The foot pads are easily adjustable, with three settings that cater to most adult foot sizes. When the exercises become faster and more intense, the strap keeps your feet in check and stops you from letting loose mid-workout.
There’s a clamp that can attach your smartphone or tablet, which is essential for the Echelon Fit app that makes this rowing machine 'smart'. Found in both the App Store and Google Play, it allows you to simply pair the machine with your phone, and once you’ve created your account and paid the membership, you’re good to go.
The app has its share of negative reviews, but we found it well designed, with a UI that can guide any user to the right workout, and a navigation tab bar at the bottom to easily track your progress, join in live content from a fitness trainer, or look ahead to the week to take part in any upcoming live workouts. There are also over 900 pre-recorded workouts that you can join on demand, so there's always a new challenge.
However, you can also use the Smart Rower without the app and its subscription, and it's a well build piece of equipment that functions well as a conventional rowing machine. That's good news, because while the app and its content are high quality, you may decide it's too costly to keep rolling long term, or you might find that you need to cut back on expenses at a later date.
The Smart Rower is Echelon’s first foray into the world of rowing machines, so we weren’t sure as to how it would compare with those found in a typical gym. However, after using it for a month, we found it eclipsed the performance of a commercial rowing machine, justifying its relatively high price tag.
The handlebar is made from a great quality material, helping you maintain a strong grip throughout your chosen workouts. Changing between resistance levels was fast and responsive, and thanks to the app, you can see which level you’re currently at, so if you lowered it in error, you can quickly correct it.
There are 32 resistance levels to choose from. However, while this writer found them challenging at level 30, a daily routine in weights for the last year made lower resistance levels feel very light. With this in mind, these resistance levels are better suited to someone who is a beginner in wanting to change their exercise habits and focus on their upper body strength, rather than buy a set of weights.
The machine is surprisingly quiet in use, especially when you factor in the resistance and the intensity of the movements, which is a credit to the design. Echelon says that the machine's belt drive and silent flywheel system help reduce noise – and it’s completely right.
When you're following a workout in the app, you will notice that you are in a class of other users, and there is a temptation to compete against someone else. The app doesn’t push you to do this, but you'll feel motivated to do more reps if you pick a rival to row against.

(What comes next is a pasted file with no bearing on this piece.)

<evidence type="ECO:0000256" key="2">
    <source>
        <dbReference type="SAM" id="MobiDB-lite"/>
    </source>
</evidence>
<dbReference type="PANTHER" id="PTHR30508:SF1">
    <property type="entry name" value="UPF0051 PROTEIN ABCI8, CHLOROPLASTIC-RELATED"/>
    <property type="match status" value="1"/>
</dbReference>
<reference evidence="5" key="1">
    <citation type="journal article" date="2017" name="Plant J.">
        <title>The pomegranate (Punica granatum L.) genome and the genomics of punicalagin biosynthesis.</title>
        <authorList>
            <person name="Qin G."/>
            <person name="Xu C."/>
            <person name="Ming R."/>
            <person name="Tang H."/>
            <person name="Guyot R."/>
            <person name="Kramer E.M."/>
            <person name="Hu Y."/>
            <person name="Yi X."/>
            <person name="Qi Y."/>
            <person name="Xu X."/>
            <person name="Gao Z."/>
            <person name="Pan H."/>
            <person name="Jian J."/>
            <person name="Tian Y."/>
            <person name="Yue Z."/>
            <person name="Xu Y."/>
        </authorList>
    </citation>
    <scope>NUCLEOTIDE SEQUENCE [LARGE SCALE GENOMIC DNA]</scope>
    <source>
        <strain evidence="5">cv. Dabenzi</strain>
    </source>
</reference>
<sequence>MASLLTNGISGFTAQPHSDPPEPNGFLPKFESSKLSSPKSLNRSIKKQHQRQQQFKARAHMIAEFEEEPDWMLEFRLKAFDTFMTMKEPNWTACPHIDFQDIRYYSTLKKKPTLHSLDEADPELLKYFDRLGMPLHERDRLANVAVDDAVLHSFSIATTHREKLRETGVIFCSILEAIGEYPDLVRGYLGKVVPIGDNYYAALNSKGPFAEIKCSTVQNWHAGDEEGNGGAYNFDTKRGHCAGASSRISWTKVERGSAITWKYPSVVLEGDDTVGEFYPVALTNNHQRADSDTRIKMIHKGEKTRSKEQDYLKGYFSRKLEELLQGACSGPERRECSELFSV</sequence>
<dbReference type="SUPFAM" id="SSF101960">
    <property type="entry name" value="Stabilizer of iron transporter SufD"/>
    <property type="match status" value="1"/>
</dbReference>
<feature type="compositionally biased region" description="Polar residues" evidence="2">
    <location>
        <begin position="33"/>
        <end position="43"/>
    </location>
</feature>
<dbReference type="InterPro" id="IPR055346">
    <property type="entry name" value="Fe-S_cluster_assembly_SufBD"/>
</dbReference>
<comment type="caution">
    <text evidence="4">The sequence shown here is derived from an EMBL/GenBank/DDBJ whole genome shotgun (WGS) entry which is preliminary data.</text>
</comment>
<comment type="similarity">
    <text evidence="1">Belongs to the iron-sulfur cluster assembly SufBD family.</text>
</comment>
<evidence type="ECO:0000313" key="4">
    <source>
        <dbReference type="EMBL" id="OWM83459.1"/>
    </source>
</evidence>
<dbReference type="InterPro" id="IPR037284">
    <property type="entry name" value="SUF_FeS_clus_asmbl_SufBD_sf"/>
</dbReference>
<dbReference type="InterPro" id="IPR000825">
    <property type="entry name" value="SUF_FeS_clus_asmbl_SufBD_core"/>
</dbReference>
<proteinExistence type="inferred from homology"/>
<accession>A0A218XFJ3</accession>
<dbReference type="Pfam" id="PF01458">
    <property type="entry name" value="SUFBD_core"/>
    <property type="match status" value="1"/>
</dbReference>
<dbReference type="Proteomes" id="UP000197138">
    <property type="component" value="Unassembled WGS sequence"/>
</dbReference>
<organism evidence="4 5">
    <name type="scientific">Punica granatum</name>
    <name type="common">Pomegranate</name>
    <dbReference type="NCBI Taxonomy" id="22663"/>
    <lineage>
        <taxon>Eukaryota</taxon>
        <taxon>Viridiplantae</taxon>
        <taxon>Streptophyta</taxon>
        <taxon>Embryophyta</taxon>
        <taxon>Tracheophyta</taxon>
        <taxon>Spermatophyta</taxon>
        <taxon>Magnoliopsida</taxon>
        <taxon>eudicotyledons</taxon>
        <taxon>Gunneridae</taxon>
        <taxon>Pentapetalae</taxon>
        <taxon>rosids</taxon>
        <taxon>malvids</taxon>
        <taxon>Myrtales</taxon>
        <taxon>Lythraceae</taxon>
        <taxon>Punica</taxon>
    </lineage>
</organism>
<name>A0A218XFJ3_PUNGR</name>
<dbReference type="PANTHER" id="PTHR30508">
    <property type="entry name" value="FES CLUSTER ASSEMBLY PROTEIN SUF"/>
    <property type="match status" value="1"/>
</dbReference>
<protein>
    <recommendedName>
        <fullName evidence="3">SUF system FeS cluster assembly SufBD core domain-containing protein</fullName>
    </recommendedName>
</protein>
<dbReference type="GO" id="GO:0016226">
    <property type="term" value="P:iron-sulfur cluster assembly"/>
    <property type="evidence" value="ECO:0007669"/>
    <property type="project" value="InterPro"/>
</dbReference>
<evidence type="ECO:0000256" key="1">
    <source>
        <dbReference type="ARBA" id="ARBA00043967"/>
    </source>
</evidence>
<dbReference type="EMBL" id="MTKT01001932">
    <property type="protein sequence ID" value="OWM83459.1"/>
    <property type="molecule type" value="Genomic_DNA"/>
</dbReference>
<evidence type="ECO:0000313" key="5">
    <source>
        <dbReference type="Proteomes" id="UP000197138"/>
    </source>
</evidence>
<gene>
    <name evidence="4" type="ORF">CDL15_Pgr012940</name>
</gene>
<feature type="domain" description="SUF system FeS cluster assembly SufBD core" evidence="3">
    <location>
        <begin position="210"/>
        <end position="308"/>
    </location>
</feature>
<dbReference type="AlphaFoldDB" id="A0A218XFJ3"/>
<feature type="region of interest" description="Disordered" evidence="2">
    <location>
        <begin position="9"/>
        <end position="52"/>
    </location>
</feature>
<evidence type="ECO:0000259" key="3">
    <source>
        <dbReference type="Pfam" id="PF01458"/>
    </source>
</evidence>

The design of this app is to be complimented here; it’s clean, informative and even the windows can be hidden during a workout, so you can focus on the trainer only if you decide to.
There's plenty of variety too: from intense workouts take place live in a studio (so you may even get a shout-out from the instructor while exercising) to calming cruises along a virtual river. The tranquillity of feeling as though you’re rowing elsewhere is oddly relaxing, and it's the escapism that also adds to your mental health, which is a fantastic benefit here thanks to the app and the Smart Rower.
There really isn’t a disadvantage to the machine itself that made the Rower feel out of place. The resistance levels could be heavier when reaching the max of 32, but that’s a small complaint when you factor in the app and the design of the Rower. Its function is to focus on one form of cardio workout to help up to 85% of your body’s muscles, and it does it fantastically here.
The only downside we could see was the warranty. At 12 months, it feels somewhat short; you want to be sure that a machine like this, at this price, will last much longer than a year.
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Daryl had been freelancing for 3 years before joining TechRadar, now reporting on everything software-related. In his spare time he's written a book, 'The Making of Tomb Raider', alongside podcasting and usually found playing games old and new on his PC and MacBook Pro. If you have a story about an updated app, one that's about to launch, or just anything Software-related, drop him a line.